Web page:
But you do need to eat regularly. In a statement published in the journal Circulation, the American Heart Association (AHA) makes the case for eating intentionally and paying attention to the timing and frequency of your meals.
According to the AHA, a consistent, regular eating schedule could yield a healthier lifestyle and could benefit your cardiovascular health, too.
And when it comes to weight loss and maintenance, the timing of your meals is an important factor in maintaining appetite and healthy blood sugar levels throughout the day, says Jim White, a registered dietitian and spokesperson for the Academy of Nutrition and Dietetics.
Regularly timed meals can also help you maintain a healthy metabolism and energy levels, he adds.
Additionally, going to bed with a full stomach or not eating the right ratio and amount of carbs and protein on either side of a workout can mean that you’re not getting the most from all that work, something we’ll delve into in just a moment.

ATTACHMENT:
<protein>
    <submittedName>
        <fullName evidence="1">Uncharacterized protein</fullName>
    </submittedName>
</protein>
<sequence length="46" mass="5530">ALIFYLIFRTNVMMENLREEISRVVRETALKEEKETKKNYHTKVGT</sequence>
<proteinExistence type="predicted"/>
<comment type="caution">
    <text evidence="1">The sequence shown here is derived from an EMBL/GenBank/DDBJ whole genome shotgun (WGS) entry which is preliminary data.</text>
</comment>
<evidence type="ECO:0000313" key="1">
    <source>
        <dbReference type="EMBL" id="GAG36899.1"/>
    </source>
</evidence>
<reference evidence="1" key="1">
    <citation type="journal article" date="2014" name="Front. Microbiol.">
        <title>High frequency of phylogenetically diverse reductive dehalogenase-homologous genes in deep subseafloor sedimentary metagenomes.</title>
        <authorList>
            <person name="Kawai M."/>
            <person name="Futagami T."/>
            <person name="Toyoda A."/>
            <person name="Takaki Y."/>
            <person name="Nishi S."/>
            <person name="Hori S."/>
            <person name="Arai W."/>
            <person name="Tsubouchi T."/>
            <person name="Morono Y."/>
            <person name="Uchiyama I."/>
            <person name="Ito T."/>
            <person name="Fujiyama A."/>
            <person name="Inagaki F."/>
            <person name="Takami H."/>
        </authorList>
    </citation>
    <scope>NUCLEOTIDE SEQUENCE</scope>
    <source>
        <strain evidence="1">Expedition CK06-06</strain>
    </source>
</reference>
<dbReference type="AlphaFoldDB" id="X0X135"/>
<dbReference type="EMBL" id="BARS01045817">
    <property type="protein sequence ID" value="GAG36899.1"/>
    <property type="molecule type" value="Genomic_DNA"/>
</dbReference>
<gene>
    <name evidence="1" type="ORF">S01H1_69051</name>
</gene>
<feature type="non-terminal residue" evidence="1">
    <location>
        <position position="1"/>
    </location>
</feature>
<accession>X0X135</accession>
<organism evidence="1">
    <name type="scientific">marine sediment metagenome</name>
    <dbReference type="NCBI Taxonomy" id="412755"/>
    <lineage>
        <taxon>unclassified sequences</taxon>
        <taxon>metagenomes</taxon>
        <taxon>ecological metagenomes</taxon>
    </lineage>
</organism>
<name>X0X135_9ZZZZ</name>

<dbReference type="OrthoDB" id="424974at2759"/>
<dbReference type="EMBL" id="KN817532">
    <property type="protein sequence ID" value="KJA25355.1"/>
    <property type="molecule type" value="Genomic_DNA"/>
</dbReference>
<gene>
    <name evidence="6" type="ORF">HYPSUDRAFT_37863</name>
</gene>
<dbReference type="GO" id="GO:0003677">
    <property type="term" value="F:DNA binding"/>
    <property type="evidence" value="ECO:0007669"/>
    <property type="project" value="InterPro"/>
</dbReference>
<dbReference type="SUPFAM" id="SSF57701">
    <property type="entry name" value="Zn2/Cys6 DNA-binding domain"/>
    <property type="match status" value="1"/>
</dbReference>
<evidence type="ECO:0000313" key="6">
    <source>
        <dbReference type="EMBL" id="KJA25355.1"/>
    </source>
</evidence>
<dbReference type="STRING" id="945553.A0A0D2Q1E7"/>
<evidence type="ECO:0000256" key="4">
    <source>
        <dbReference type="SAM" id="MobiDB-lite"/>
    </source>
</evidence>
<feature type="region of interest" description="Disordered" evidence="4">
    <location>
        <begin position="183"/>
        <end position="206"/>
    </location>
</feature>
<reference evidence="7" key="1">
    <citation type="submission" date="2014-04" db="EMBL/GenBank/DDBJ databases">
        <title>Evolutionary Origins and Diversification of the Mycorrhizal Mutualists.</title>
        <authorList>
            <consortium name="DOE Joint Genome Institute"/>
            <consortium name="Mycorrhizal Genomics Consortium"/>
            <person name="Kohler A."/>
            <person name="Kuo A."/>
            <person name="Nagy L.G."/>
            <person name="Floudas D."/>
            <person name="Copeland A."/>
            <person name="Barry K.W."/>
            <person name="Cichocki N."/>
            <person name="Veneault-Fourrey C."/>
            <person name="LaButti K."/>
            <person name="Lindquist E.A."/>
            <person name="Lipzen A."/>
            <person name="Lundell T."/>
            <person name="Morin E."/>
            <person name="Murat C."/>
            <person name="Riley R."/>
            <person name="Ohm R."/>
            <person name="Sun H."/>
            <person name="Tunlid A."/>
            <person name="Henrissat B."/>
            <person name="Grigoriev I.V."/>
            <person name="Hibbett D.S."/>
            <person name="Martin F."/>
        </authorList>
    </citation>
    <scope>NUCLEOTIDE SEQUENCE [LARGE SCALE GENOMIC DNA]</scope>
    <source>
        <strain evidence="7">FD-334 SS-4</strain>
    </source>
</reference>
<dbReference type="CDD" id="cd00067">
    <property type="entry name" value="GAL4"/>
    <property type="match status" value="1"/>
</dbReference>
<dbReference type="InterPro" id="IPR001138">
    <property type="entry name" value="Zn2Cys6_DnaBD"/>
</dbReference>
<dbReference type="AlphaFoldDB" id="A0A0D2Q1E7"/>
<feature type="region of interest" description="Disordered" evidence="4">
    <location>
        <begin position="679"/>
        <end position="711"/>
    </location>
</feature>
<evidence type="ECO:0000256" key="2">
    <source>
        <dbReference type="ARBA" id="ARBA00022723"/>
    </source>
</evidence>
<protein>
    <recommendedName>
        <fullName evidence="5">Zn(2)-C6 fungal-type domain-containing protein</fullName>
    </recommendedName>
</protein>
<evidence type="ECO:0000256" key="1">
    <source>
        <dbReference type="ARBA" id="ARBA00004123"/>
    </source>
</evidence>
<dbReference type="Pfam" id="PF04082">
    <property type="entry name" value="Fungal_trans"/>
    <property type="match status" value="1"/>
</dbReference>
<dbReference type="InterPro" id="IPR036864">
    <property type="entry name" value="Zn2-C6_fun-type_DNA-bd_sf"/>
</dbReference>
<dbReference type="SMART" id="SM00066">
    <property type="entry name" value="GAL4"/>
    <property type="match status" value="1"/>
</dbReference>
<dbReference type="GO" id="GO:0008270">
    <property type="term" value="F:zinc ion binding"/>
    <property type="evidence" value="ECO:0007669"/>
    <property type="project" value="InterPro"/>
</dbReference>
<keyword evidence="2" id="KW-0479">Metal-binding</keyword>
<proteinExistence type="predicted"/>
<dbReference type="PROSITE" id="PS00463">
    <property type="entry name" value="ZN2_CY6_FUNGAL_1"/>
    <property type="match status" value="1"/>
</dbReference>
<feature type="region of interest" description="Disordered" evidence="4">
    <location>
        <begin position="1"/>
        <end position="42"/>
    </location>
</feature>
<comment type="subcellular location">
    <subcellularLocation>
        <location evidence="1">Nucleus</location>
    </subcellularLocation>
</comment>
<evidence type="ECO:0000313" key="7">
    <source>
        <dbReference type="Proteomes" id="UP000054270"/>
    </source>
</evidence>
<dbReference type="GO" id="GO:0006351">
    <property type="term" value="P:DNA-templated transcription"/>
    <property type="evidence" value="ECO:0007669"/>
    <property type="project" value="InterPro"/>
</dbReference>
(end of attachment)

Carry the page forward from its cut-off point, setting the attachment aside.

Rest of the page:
Do You Need to Eat Breakfast?
Breakfast is the first food-related decision you make daily, and White says it’s a no-brainer.
“Breakfast literally means breaking your body out of its nightly fast,” he says.
While some people may be able to skip breakfast and still balance the rest of their day in terms of calories and nutrients, it’s not easy or generally recommended.
“If you skip breakfast and then you are ravenously hungry by noon and eat double what you would normally eat for lunch, then you haven’t done yourself any favors,” Benté says.
White is definitely on Team Breakfast: “It spurs metabolism, gives you an energy boost, and it also provides your brain with the fuel that it needs to function at work or school, helping you to concentrate and focus.”
A study published in The Journal of Clinical Endocrinology & Metabolism showed that participants who ate a big breakfast burned twice as many calories compared with those who ate a larger dinner. They also experienced fewer cravings for sweets and had healthier blood sugar and insulin levels throughout the day.
Amy Shapiro, M.S., R.D., C.D.N., embraces the adage “eat breakfast like a king, lunch like a prince, and dinner like a pauper.” She says she loves “the idea of a bigger meal at breakfast, as you are guaranteed to use that energy throughout the day.”
Shakeology can help you start your day right: It doesn’t replace a meal, but it can be a part of a balanced meal when combined with other healthy foods like fruits, nuts, seeds, nut butters, avocados, or various milks.